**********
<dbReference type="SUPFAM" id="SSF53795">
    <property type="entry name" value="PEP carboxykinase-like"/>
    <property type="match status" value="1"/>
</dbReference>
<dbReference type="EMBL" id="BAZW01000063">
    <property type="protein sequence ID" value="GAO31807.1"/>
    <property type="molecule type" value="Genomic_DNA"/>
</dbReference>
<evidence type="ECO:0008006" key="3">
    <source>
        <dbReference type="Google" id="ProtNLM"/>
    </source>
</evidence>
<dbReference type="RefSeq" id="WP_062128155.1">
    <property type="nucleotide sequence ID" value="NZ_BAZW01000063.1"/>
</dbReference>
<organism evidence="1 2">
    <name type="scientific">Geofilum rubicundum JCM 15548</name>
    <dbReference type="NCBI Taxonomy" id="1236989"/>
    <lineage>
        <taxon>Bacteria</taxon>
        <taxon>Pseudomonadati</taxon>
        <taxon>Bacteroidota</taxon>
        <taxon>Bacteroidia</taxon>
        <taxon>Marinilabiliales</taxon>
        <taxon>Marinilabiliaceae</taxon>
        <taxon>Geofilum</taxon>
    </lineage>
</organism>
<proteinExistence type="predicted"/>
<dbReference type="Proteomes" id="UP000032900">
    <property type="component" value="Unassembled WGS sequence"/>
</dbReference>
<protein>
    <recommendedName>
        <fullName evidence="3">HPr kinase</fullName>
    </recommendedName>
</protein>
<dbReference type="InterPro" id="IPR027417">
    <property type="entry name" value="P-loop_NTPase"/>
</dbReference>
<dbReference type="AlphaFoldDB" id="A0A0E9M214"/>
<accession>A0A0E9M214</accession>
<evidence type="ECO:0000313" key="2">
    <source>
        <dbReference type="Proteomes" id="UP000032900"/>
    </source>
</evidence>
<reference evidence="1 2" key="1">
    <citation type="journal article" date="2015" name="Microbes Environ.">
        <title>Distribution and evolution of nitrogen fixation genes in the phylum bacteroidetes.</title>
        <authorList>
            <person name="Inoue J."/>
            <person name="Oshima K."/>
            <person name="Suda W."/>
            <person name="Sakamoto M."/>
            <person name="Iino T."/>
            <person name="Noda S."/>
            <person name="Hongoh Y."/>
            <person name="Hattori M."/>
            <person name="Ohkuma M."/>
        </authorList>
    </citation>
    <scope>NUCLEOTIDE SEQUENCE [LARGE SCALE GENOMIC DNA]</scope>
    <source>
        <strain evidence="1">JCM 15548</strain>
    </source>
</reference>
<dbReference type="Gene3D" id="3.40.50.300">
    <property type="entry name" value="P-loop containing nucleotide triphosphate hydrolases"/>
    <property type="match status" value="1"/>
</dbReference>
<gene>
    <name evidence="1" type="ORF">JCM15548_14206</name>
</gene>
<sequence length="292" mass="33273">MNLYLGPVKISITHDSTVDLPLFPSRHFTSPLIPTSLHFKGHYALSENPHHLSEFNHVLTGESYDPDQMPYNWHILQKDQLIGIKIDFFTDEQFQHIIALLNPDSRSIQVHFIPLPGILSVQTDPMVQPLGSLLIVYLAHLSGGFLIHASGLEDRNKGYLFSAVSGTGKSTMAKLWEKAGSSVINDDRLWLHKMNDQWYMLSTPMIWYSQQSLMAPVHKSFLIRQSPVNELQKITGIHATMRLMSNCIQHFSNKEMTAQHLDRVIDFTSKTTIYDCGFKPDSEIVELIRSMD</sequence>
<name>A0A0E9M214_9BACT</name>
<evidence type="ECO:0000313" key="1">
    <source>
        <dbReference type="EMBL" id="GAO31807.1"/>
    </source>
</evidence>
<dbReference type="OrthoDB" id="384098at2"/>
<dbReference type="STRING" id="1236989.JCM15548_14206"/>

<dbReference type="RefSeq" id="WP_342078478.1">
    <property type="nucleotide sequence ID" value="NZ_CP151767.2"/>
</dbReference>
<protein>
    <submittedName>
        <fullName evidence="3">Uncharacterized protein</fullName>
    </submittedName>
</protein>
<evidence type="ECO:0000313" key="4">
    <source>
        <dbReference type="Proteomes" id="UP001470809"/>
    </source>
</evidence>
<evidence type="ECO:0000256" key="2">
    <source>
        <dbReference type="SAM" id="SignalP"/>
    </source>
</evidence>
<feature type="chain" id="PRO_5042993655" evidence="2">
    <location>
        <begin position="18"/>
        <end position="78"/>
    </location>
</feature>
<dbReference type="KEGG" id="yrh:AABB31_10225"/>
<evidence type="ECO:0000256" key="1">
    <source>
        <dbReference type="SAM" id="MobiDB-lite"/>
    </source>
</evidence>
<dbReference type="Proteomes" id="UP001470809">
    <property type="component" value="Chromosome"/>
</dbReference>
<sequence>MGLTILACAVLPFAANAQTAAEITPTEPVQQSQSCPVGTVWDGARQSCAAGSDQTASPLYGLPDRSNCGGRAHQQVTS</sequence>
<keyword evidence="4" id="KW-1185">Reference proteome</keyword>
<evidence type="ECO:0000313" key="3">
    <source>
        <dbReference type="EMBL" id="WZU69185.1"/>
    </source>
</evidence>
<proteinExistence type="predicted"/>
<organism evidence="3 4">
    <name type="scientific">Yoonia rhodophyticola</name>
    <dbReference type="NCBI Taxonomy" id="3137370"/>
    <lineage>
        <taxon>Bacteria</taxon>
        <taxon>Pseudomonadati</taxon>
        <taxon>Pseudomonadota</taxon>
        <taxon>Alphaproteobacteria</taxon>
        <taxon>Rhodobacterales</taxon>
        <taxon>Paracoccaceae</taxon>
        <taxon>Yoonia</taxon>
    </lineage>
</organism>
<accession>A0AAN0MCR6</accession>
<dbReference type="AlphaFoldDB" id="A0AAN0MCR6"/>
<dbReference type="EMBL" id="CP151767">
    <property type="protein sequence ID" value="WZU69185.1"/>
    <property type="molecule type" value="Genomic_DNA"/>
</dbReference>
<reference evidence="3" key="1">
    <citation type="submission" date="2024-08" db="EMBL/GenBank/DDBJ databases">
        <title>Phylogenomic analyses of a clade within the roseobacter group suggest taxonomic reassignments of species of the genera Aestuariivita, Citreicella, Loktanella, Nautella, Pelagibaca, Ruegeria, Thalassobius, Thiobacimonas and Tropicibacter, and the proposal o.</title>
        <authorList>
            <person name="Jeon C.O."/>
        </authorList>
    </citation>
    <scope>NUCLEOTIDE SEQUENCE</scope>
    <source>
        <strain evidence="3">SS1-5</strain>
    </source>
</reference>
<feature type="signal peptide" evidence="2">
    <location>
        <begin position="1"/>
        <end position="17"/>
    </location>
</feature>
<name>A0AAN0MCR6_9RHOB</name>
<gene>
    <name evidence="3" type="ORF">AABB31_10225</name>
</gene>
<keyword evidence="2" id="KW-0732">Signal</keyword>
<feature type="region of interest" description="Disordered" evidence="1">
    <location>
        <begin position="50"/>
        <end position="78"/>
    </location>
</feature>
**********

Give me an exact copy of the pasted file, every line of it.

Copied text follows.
<dbReference type="SUPFAM" id="SSF53795">
    <property type="entry name" value="PEP carboxykinase-like"/>
    <property type="match status" value="1"/>
</dbReference>
<dbReference type="EMBL" id="BAZW01000063">
    <property type="protein sequence ID" value="GAO31807.1"/>
    <property type="molecule type" value="Genomic_DNA"/>
</dbReference>
<evidence type="ECO:0008006" key="3">
    <source>
        <dbReference type="Google" id="ProtNLM"/>
    </source>
</evidence>
<dbReference type="RefSeq" id="WP_062128155.1">
    <property type="nucleotide sequence ID" value="NZ_BAZW01000063.1"/>
</dbReference>
<organism evidence="1 2">
    <name type="scientific">Geofilum rubicundum JCM 15548</name>
    <dbReference type="NCBI Taxonomy" id="1236989"/>
    <lineage>
        <taxon>Bacteria</taxon>
        <taxon>Pseudomonadati</taxon>
        <taxon>Bacteroidota</taxon>
        <taxon>Bacteroidia</taxon>
        <taxon>Marinilabiliales</taxon>
        <taxon>Marinilabiliaceae</taxon>
        <taxon>Geofilum</taxon>
    </lineage>
</organism>
<proteinExistence type="predicted"/>
<dbReference type="Proteomes" id="UP000032900">
    <property type="component" value="Unassembled WGS sequence"/>
</dbReference>
<protein>
    <recommendedName>
        <fullName evidence="3">HPr kinase</fullName>
    </recommendedName>
</protein>
<dbReference type="InterPro" id="IPR027417">
    <property type="entry name" value="P-loop_NTPase"/>
</dbReference>
<dbReference type="AlphaFoldDB" id="A0A0E9M214"/>
<accession>A0A0E9M214</accession>
<evidence type="ECO:0000313" key="2">
    <source>
        <dbReference type="Proteomes" id="UP000032900"/>
    </source>
</evidence>
<reference evidence="1 2" key="1">
    <citation type="journal article" date="2015" name="Microbes Environ.">
        <title>Distribution and evolution of nitrogen fixation genes in the phylum bacteroidetes.</title>
        <authorList>
            <person name="Inoue J."/>
            <person name="Oshima K."/>
            <person name="Suda W."/>
            <person name="Sakamoto M."/>
            <person name="Iino T."/>
            <person name="Noda S."/>
            <person name="Hongoh Y."/>
            <person name="Hattori M."/>
            <person name="Ohkuma M."/>
        </authorList>
    </citation>
    <scope>NUCLEOTIDE SEQUENCE [LARGE SCALE GENOMIC DNA]</scope>
    <source>
        <strain evidence="1">JCM 15548</strain>
    </source>
</reference>
<dbReference type="Gene3D" id="3.40.50.300">
    <property type="entry name" value="P-loop containing nucleotide triphosphate hydrolases"/>
    <property type="match status" value="1"/>
</dbReference>
<gene>
    <name evidence="1" type="ORF">JCM15548_14206</name>
</gene>
<sequence length="292" mass="33273">MNLYLGPVKISITHDSTVDLPLFPSRHFTSPLIPTSLHFKGHYALSENPHHLSEFNHVLTGESYDPDQMPYNWHILQKDQLIGIKIDFFTDEQFQHIIALLNPDSRSIQVHFIPLPGILSVQTDPMVQPLGSLLIVYLAHLSGGFLIHASGLEDRNKGYLFSAVSGTGKSTMAKLWEKAGSSVINDDRLWLHKMNDQWYMLSTPMIWYSQQSLMAPVHKSFLIRQSPVNELQKITGIHATMRLMSNCIQHFSNKEMTAQHLDRVIDFTSKTTIYDCGFKPDSEIVELIRSMD</sequence>
<name>A0A0E9M214_9BACT</name>
<evidence type="ECO:0000313" key="1">
    <source>
        <dbReference type="EMBL" id="GAO31807.1"/>
    </source>
</evidence>
<dbReference type="OrthoDB" id="384098at2"/>
<dbReference type="STRING" id="1236989.JCM15548_14206"/>

<dbReference type="RefSeq" id="WP_342078478.1">
    <property type="nucleotide sequence ID" value="NZ_CP151767.2"/>
</dbReference>
<protein>
    <submittedName>
        <fullName evidence="3">Uncharacterized protein</fullName>
    </submittedName>
</protein>
<evidence type="ECO:0000313" key="4">
    <source>
        <dbReference type="Proteomes" id="UP001470809"/>
    </source>
</evidence>
<evidence type="ECO:0000256" key="2">
    <source>
        <dbReference type="SAM" id="SignalP"/>
    </source>
</evidence>
<feature type="chain" id="PRO_5042993655" evidence="2">
    <location>
        <begin position="18"/>
        <end position="78"/>
    </location>
</feature>
<dbReference type="KEGG" id="yrh:AABB31_10225"/>
<evidence type="ECO:0000256" key="1">
    <source>
        <dbReference type="SAM" id="MobiDB-lite"/>
    </source>
</evidence>
<dbReference type="Proteomes" id="UP001470809">
    <property type="component" value="Chromosome"/>
</dbReference>
<sequence>MGLTILACAVLPFAANAQTAAEITPTEPVQQSQSCPVGTVWDGARQSCAAGSDQTASPLYGLPDRSNCGGRAHQQVTS</sequence>
<keyword evidence="4" id="KW-1185">Reference proteome</keyword>
<evidence type="ECO:0000313" key="3">
    <source>
        <dbReference type="EMBL" id="WZU69185.1"/>
    </source>
</evidence>
<proteinExistence type="predicted"/>
<organism evidence="3 4">
    <name type="scientific">Yoonia rhodophyticola</name>
    <dbReference type="NCBI Taxonomy" id="3137370"/>
    <lineage>
        <taxon>Bacteria</taxon>
        <taxon>Pseudomonadati</taxon>
        <taxon>Pseudomonadota</taxon>
        <taxon>Alphaproteobacteria</taxon>
        <taxon>Rhodobacterales</taxon>
        <taxon>Paracoccaceae</taxon>
        <taxon>Yoonia</taxon>
    </lineage>
</organism>
<accession>A0AAN0MCR6</accession>
<dbReference type="AlphaFoldDB" id="A0AAN0MCR6"/>
<dbReference type="EMBL" id="CP151767">
    <property type="protein sequence ID" value="WZU69185.1"/>
    <property type="molecule type" value="Genomic_DNA"/>
</dbReference>
<reference evidence="3" key="1">
    <citation type="submission" date="2024-08" db="EMBL/GenBank/DDBJ databases">
        <title>Phylogenomic analyses of a clade within the roseobacter group suggest taxonomic reassignments of species of the genera Aestuariivita, Citreicella, Loktanella, Nautella, Pelagibaca, Ruegeria, Thalassobius, Thiobacimonas and Tropicibacter, and the proposal o.</title>
        <authorList>
            <person name="Jeon C.O."/>
        </authorList>
    </citation>
    <scope>NUCLEOTIDE SEQUENCE</scope>
    <source>
        <strain evidence="3">SS1-5</strain>
    </source>
</reference>
<feature type="signal peptide" evidence="2">
    <location>
        <begin position="1"/>
        <end position="17"/>
    </location>
</feature>
<name>A0AAN0MCR6_9RHOB</name>
<gene>
    <name evidence="3" type="ORF">AABB31_10225</name>
</gene>
<keyword evidence="2" id="KW-0732">Signal</keyword>
<feature type="region of interest" description="Disordered" evidence="1">
    <location>
        <begin position="50"/>
        <end position="78"/>
    </location>
</feature>